Augur-Why an Unstoppable Betting Platform is More than Fun and Games

Perhaps the most important aspect of the Ethereum Virtual Machine is that it is unstoppable: it takes an incredible amount of energy to be taken down[1]. This is a feature that makes it the perfect platform for Augur, a betting platform that allows for betting on anything users choose to bet on. Augur harnesses the innate desire humans have to predict what is going to happen into crowdsourced data. The betting action is also fun: people have gambled for thousands of years.

It’s a little bizarre, then, that betting and gambling are so heavily regulated in many countries, including the US. Some states have very open gambling laws: Nevada is an obvious example. Some states only allow sovereign tribes to set up casinos on their land. Sports betting happens in bars, garages and basements around the nation as people juice up their interest in a big game trying to guess the outcome. Fantasy Football is good business, with the two biggest fan betting platforms, Draft Kings and FanDuel, each pulling in a couple million in revenue per week, while NFL betting alone is estimated at $95 billion per year.

It’s no surprise that people are interested in betting on topics beyond sports and cards. Intrade, a now defunct company formed in 1999, first monetized this. Intrade allowed people to bet on any binary event; that is, an event with two outcomes. For example, will George Bush be elected president? One could bet “Yes” or “No” depending on what one expected. As the bets increased on one side, the cost of a “Yes” or “No” bet changed, just as the odds change in horse racing until just before the race begins. Those bets that become more certain pay out less, while those bets that are less certain, the longshots, pay out more.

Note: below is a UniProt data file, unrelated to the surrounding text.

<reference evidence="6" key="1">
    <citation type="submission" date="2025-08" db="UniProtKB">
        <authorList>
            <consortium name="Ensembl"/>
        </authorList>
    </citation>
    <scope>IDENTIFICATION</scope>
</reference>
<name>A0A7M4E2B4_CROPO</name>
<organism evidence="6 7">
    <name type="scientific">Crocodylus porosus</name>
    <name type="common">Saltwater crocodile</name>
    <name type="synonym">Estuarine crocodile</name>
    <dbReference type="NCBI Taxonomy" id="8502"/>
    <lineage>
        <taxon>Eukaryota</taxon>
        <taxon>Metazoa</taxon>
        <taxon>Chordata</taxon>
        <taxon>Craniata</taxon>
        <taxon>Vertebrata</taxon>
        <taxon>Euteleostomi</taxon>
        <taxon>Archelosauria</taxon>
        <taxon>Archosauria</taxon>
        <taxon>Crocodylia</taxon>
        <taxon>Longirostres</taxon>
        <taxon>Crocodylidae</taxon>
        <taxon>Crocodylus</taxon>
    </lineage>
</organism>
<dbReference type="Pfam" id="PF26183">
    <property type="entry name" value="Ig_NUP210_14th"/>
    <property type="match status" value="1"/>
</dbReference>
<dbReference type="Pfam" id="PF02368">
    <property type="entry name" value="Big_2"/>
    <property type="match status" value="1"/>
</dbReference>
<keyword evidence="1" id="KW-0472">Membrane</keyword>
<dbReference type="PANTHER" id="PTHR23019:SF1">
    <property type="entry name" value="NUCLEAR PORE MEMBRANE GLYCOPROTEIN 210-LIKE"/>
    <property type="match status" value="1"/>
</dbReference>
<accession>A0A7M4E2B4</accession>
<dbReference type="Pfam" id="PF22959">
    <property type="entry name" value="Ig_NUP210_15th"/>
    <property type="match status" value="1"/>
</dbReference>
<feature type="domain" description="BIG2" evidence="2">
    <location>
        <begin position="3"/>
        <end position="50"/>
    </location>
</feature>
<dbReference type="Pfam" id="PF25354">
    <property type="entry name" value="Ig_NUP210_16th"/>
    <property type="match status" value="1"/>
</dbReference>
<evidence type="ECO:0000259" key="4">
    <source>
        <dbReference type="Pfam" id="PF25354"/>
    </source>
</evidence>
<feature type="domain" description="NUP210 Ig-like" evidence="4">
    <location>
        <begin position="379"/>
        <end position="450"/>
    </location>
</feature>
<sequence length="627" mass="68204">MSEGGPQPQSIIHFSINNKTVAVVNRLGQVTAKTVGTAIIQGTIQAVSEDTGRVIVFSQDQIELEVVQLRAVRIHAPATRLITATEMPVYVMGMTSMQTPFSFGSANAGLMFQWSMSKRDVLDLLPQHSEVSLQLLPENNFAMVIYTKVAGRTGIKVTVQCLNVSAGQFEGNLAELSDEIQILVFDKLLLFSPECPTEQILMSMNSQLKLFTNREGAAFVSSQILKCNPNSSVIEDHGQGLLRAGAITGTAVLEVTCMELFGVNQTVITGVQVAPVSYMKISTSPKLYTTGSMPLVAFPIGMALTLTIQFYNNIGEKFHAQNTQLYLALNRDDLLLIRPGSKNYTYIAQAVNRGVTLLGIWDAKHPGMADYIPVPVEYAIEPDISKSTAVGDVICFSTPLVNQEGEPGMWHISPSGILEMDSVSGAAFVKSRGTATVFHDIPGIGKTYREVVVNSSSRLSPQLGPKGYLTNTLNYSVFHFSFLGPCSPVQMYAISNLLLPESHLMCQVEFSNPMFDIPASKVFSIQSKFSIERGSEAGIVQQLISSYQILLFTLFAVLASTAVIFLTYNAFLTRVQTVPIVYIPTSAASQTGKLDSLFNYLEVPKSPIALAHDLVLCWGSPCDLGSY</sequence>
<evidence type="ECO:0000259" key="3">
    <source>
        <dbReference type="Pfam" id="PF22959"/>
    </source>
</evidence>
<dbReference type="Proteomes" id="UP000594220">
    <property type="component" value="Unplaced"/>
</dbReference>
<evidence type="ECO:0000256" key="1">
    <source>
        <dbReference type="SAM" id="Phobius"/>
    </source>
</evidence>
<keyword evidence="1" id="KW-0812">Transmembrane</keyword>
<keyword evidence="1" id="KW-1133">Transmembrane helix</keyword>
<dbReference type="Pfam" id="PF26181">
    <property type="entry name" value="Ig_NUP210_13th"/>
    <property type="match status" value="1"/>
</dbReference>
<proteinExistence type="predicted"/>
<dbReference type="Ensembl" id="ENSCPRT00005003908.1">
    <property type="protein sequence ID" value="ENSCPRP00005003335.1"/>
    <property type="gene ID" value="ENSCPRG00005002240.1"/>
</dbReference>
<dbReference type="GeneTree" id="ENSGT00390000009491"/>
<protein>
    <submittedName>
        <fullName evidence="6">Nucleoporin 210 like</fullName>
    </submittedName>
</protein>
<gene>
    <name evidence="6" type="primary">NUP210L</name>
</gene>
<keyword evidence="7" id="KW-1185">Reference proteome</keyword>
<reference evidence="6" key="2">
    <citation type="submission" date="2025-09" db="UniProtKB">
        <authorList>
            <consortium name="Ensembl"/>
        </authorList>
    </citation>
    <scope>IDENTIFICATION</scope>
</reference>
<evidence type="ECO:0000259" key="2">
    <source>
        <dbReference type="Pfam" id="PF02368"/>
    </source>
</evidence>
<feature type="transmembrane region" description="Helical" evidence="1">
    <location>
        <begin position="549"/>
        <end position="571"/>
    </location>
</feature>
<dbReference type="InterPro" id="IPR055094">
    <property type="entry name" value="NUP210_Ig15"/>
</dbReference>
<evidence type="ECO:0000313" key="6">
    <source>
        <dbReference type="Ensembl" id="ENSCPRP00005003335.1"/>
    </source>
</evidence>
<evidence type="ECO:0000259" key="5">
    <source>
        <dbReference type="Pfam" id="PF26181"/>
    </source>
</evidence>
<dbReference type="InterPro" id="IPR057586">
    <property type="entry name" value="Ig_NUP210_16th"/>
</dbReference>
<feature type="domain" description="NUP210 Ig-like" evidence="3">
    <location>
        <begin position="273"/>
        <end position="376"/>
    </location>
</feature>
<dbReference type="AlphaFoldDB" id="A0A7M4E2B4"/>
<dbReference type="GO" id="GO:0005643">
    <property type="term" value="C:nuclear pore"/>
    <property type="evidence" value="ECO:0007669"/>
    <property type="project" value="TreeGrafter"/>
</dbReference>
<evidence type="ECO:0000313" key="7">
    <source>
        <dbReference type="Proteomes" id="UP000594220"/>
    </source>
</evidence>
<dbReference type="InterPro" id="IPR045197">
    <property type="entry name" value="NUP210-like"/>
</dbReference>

The end result is we can get a futures market that is more accurate than polls. As people put their own money towards expected outcomes, it shows a greater amount of certitude than what they may answer in poll, which are often easily manipulated. Just as a poll requires randomized sampling, a futures market requires a lot of liquidity and participants: holding a futures market at a political rally would be far less effective than one widely available on the internet.

Unfortunately, Intrade was forced to bar US customers from using its platform in 2012, and by 2014 it closed permanently.

The concept of a futures market works because it is believed that those with the highest certainty of knowledge about future events (in some cases, insiders) will bet more money. In individual examples, there will be times when the “less likely” outcome happens. Those who bet on the underdog in that case will reap a reward commensurate to the odds of it happening. Presidential elections are a great example: while a futures market could be looked at as a quasi random poll of voters who know who they are going to vote for, there are still random events that can change people’s decisions (in last fall’s example, we had Clinton’s emails and Trump’s comments on women that likely swayed some voters near the last minute)

This is useful beyond something as mundane as a presidential election. Just as speculators in commodities markets allow farmers to ensure a more steady income, speculators in futures markets allow for third parties to plan and hedge[2]. A decentralized futures market offers anyone to bet on anything, from terrorist attacks to influenza outbreaks. This, unfortunately, makes them subject to political scrutiny, as many are uncomfortable with this sort of bet being legal, even if there is good evidence supporting the use of prediction markets in anything.